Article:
A Kinght OutIan McKellen on:

    Growing up Gay

    At my school in the north of England, when I was 12, a boy in our class died. I don't know how I discovered the circumstances of his death, as we never talked about it at the time. He had been found hanging from the doorway of an outside lavatory, partially dressed in his mother's underwear. A 12 year old suicide - and it seemed to me something to do with obsession and sex and misery. At that age, I was bewildered and nervous as to how any of this might fit in with my own growing certainty that, much as I was attracted to the girls at school and Sunday School, I was passionate about the boys.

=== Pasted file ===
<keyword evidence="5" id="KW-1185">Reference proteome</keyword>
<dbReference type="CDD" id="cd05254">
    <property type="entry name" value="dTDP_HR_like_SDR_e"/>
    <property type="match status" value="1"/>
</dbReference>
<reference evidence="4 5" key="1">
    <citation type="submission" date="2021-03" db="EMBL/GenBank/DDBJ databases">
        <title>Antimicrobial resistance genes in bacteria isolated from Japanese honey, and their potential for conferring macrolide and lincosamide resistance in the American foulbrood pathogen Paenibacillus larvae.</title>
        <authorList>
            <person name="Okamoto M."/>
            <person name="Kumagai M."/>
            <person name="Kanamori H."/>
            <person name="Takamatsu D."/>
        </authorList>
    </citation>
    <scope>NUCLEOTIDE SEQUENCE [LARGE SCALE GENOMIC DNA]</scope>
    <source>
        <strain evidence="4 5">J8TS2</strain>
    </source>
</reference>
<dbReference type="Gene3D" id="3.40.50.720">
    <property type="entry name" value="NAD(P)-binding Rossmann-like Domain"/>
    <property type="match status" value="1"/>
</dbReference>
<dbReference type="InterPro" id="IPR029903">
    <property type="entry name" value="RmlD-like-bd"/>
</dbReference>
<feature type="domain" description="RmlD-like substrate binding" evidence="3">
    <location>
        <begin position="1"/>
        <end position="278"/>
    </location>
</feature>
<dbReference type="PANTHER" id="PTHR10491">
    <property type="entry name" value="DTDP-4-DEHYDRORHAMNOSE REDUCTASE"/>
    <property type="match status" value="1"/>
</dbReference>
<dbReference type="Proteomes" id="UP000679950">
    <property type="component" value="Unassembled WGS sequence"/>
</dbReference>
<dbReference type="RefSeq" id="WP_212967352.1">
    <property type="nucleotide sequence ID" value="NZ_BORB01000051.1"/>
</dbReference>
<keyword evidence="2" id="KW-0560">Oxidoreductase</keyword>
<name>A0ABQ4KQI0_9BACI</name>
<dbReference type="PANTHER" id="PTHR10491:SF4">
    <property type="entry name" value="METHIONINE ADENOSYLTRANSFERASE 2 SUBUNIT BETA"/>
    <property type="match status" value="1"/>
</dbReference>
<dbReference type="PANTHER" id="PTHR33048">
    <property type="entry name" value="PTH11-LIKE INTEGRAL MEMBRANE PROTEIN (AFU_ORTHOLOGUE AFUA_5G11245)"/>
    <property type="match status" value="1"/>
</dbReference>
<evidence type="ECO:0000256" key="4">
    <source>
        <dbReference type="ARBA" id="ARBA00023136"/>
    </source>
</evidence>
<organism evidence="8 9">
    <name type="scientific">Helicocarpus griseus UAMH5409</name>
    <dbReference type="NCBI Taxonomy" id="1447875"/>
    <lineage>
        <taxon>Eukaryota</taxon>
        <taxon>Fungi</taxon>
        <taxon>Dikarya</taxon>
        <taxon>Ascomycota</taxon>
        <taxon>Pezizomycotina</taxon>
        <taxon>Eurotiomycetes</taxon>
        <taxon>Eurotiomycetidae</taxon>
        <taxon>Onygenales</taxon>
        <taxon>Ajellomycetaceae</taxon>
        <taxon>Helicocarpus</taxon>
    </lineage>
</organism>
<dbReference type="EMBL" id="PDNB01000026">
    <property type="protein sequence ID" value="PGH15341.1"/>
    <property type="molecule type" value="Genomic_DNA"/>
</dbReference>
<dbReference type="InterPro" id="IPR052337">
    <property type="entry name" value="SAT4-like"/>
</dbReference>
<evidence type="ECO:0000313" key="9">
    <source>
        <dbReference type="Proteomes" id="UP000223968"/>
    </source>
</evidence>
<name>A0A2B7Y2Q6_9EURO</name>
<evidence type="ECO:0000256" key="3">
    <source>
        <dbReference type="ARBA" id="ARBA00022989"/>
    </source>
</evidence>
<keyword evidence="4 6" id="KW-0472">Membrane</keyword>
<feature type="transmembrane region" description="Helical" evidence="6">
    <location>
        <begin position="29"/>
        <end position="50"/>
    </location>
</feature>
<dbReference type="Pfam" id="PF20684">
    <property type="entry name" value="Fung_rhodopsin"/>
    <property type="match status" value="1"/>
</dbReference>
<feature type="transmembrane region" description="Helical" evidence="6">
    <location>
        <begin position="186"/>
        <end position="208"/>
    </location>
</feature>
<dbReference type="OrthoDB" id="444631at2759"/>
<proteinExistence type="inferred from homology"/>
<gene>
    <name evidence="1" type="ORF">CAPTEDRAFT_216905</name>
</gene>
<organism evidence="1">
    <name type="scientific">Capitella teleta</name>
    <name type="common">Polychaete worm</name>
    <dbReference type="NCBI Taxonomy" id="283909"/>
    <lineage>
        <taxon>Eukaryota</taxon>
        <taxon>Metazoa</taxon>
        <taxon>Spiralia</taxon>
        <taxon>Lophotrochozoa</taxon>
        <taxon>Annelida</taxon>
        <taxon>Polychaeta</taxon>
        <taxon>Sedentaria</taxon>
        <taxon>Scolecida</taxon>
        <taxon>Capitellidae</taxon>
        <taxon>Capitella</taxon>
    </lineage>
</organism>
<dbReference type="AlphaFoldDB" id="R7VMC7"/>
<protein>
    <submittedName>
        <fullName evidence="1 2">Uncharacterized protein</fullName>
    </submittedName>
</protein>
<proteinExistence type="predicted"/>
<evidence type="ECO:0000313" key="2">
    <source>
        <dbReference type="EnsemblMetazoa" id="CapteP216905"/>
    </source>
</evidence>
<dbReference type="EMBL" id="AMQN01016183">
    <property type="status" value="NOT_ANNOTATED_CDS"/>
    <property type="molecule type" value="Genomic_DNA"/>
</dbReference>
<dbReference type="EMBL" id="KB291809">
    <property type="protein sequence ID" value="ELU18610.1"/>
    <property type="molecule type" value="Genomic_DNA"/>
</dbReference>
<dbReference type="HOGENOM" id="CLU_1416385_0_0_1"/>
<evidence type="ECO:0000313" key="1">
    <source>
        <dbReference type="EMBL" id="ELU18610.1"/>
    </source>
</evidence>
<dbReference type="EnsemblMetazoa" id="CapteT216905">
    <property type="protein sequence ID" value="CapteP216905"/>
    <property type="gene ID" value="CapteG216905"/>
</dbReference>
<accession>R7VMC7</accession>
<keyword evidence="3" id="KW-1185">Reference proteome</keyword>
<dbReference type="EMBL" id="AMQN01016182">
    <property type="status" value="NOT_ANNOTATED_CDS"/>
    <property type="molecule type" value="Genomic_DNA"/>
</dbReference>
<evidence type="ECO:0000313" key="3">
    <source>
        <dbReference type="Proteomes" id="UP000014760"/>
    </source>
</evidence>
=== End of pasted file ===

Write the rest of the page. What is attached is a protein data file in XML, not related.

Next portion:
Shortly after, there was a widely-publicised sex-change, with "before-and-after" photographs in all the newspapers. So, as I entered my teens, I thought I too might be changing sex and I waited for my breasts to grow. I fumbled and flirted my way through puberty and no-one helped me to understand myself.

    Nor did I share David Hockney's early experience of sex, living close by in the northern city Bradford. David tells me that:

      "When I was about 13, I went to the cinema in Bradford and during the film, the man sitting next to me took hold of my hand and put it on his cock. I've loved the cinema ever since."

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